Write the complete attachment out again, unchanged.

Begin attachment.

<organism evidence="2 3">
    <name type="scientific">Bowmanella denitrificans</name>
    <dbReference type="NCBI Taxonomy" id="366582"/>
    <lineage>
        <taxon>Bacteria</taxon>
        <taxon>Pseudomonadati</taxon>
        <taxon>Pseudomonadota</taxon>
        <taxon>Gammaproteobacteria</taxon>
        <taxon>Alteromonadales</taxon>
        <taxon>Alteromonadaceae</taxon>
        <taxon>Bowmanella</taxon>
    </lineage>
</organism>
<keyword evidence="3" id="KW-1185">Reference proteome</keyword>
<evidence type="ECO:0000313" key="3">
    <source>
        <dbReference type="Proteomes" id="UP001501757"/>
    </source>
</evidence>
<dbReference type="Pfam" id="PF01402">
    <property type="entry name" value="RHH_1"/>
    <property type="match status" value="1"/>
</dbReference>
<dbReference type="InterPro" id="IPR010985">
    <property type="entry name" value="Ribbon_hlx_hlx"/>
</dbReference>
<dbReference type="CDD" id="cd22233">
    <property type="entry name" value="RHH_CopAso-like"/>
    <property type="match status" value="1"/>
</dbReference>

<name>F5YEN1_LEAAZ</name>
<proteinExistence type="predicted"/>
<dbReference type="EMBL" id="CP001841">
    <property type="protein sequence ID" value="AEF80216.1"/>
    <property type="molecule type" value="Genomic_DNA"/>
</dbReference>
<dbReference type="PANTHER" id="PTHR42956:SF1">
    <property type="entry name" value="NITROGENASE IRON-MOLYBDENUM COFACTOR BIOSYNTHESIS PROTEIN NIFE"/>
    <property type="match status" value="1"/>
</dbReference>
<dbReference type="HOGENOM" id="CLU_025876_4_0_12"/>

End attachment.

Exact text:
<organism evidence="2 3">
    <name type="scientific">Bowmanella denitrificans</name>
    <dbReference type="NCBI Taxonomy" id="366582"/>
    <lineage>
        <taxon>Bacteria</taxon>
        <taxon>Pseudomonadati</taxon>
        <taxon>Pseudomonadota</taxon>
        <taxon>Gammaproteobacteria</taxon>
        <taxon>Alteromonadales</taxon>
        <taxon>Alteromonadaceae</taxon>
        <taxon>Bowmanella</taxon>
    </lineage>
</organism>
<keyword evidence="3" id="KW-1185">Reference proteome</keyword>
<evidence type="ECO:0000313" key="3">
    <source>
        <dbReference type="Proteomes" id="UP001501757"/>
    </source>
</evidence>
<dbReference type="Pfam" id="PF01402">
    <property type="entry name" value="RHH_1"/>
    <property type="match status" value="1"/>
</dbReference>
<dbReference type="InterPro" id="IPR010985">
    <property type="entry name" value="Ribbon_hlx_hlx"/>
</dbReference>
<dbReference type="CDD" id="cd22233">
    <property type="entry name" value="RHH_CopAso-like"/>
    <property type="match status" value="1"/>
</dbReference>

<name>F5YEN1_LEAAZ</name>
<proteinExistence type="predicted"/>
<dbReference type="EMBL" id="CP001841">
    <property type="protein sequence ID" value="AEF80216.1"/>
    <property type="molecule type" value="Genomic_DNA"/>
</dbReference>
<dbReference type="PANTHER" id="PTHR42956:SF1">
    <property type="entry name" value="NITROGENASE IRON-MOLYBDENUM COFACTOR BIOSYNTHESIS PROTEIN NIFE"/>
    <property type="match status" value="1"/>
</dbReference>
<dbReference type="HOGENOM" id="CLU_025876_4_0_12"/>